2014 BITD Vegas To Reno: An Adventure Across The Nevada Desert
Dirt Sports Chases the Longest Off-Road Race in the United States
Our adventure begins in the 100-degree heat just out front of the Aliante Hotel and Casino parking lot in North Las Vegas. A record 325 vehicles have to pass through contingency and technical inspection. Racers from every class mingle around the parking lot to bench race, discuss race strategy, and look at parts on each other’s vehicles.
The story started a day earlier with qualifying 30 miles south of Las Vegas, in Jean, Nevada, behind the Gold Strike Hotel and Gambling Hall. Forty trick trucks and 33 Class 1 cars lined up vying for that top spot that would get them out front early in the Vegas to Reno race. It was no surprise that defending trick-truck champion Jason Voss had the fastest lap of the qualifying session. Voss is the defending Best In The Desert Champion. Voss also won last year’s Vegas to Reno race. Sam Berri, a Las Vegas off-road veteran qualified his single-seat buggy in second. Berri is one of those few elite racers who doesn’t rely on his GPS to guide him through the desert. He really only uses it to monitor his speed. Berri says he shuts it off several times throughout the race. That’s what makes him a veteran. He’s been racing by himself in the car for years. It wasn’t all balls and strikes for an unlucky few. Las Vegas native Bryce Menzies would start in the back due to rolling the truck in qualifying. Menzies typically does well in long endurance races like the Vegas to Reno. He has put in his time in the deserts of Baja.
Easy and Cost Effective to Chase
Vegas to Reno is the longest off-road race in the United Sates. Casey Folks has been working on this race for 18 years. Folks says, “There is no other state where you can race off-road vehicles across an entire state.” Folks also says, “Vegas to Reno attracts people from all over the world to come and take that challenge.” The race is 535 miles long. It runs a variety of Nevada terrain, including 8,000-foot elevations to dry lake beds where a vehicle could easily top speeds of 120 to 130 mph. Folks points out the Vegas to Reno is affordable to race. “You don’t need two weeks of prerunning.” The 15 pits have been strategically laid out so chase teams can easily chase the race down the highway and go from one pit to the next. “A lady from New York driving a motorhome can pit for her husband,” Folks says.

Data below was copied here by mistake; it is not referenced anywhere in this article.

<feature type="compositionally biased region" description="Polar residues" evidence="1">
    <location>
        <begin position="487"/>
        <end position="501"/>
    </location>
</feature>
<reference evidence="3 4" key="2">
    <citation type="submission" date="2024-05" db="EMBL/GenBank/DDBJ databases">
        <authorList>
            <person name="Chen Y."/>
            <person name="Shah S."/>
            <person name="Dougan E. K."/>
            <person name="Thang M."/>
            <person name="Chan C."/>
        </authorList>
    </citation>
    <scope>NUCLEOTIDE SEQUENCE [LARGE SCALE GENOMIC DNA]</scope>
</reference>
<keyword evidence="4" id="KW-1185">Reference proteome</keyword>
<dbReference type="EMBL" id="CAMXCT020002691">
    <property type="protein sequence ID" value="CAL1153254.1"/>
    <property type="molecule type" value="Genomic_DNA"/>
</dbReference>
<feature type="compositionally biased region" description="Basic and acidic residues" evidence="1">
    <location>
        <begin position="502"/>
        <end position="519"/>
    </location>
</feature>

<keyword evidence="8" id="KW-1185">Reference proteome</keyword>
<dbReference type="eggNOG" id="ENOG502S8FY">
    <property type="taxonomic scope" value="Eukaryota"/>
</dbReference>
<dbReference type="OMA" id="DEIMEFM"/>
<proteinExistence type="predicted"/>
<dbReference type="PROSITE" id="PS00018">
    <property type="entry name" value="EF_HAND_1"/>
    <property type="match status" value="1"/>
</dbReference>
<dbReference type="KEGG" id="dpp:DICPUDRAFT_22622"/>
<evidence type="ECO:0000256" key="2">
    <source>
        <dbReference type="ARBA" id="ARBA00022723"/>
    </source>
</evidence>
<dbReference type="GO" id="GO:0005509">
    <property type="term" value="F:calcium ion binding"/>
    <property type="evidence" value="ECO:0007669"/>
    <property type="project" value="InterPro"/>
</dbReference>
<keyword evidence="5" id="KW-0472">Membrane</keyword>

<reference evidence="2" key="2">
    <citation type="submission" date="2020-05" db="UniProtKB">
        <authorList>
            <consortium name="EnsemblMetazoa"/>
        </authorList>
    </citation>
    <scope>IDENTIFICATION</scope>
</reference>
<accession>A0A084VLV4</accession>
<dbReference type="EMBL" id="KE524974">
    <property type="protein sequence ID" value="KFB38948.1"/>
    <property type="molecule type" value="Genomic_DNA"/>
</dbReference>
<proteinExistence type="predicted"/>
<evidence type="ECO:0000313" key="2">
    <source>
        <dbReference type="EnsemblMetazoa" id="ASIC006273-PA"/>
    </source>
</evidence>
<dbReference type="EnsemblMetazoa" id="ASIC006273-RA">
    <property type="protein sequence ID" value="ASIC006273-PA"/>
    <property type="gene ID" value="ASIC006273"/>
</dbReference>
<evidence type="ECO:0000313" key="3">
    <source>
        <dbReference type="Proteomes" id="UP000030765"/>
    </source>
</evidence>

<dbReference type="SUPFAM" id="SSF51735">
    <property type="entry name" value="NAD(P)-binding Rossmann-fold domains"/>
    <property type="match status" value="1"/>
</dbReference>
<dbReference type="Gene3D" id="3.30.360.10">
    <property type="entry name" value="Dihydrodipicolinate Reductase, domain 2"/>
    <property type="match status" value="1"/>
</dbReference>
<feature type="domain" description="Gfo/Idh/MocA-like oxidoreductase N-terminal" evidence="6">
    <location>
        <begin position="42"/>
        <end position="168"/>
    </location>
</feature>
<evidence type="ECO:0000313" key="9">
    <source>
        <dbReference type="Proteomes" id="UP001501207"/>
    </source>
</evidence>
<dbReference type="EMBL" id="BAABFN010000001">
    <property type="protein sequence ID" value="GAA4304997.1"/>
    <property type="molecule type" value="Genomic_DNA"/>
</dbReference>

At 5 p.m. the convention room in the Aliante is packed on all sides with racers and chase crew for the mandatory drivers meeting. Over one hour and several “booyahs” later, Casey Folks tells everybody to have a safe race and the meeting is over.
At 7 p.m., we find ourselves heading out into the middle of nowhere chasing the setting sun over the Nevada desert. We are in Chase 3 for Steve Sells Wrecked Racing Class 1 team heading to the small town of Beatty, Nevada, 1 hour and 40 minutes northwest of Las Vegas. It’s not a large town. Population is just over 1,000 residents. There are only six hotels, each with an average of 50-60 rooms. All of the hotels have been sold out for months. The lucky few who managed to get a reservation are getting settled in for the night. Beatty is convenient for race teams because the start line is here. Beatty is a popular spot among those looking to check out the mystique of the famed Area 51 or those traveling to Death Valley National Park. Car manufacturers stop in the town after long hot days of testing air conditioning and engine performance.
Race Day Adrenaline
It’s 5 a.m. and the blazing Nevada desert sun hasn’t even peaked over the mountains. The bikes, quads, and UTVs have an early start. The first bike is off the line just before 6 a.m. The four-wheeled vehicles start at 9:30 a.m. There is one odd entry in the bike class. Two brothers have entered a snow mobile in the race. The Erickson Brothers are racing a turbo Polaris Rush to raise awareness for MS.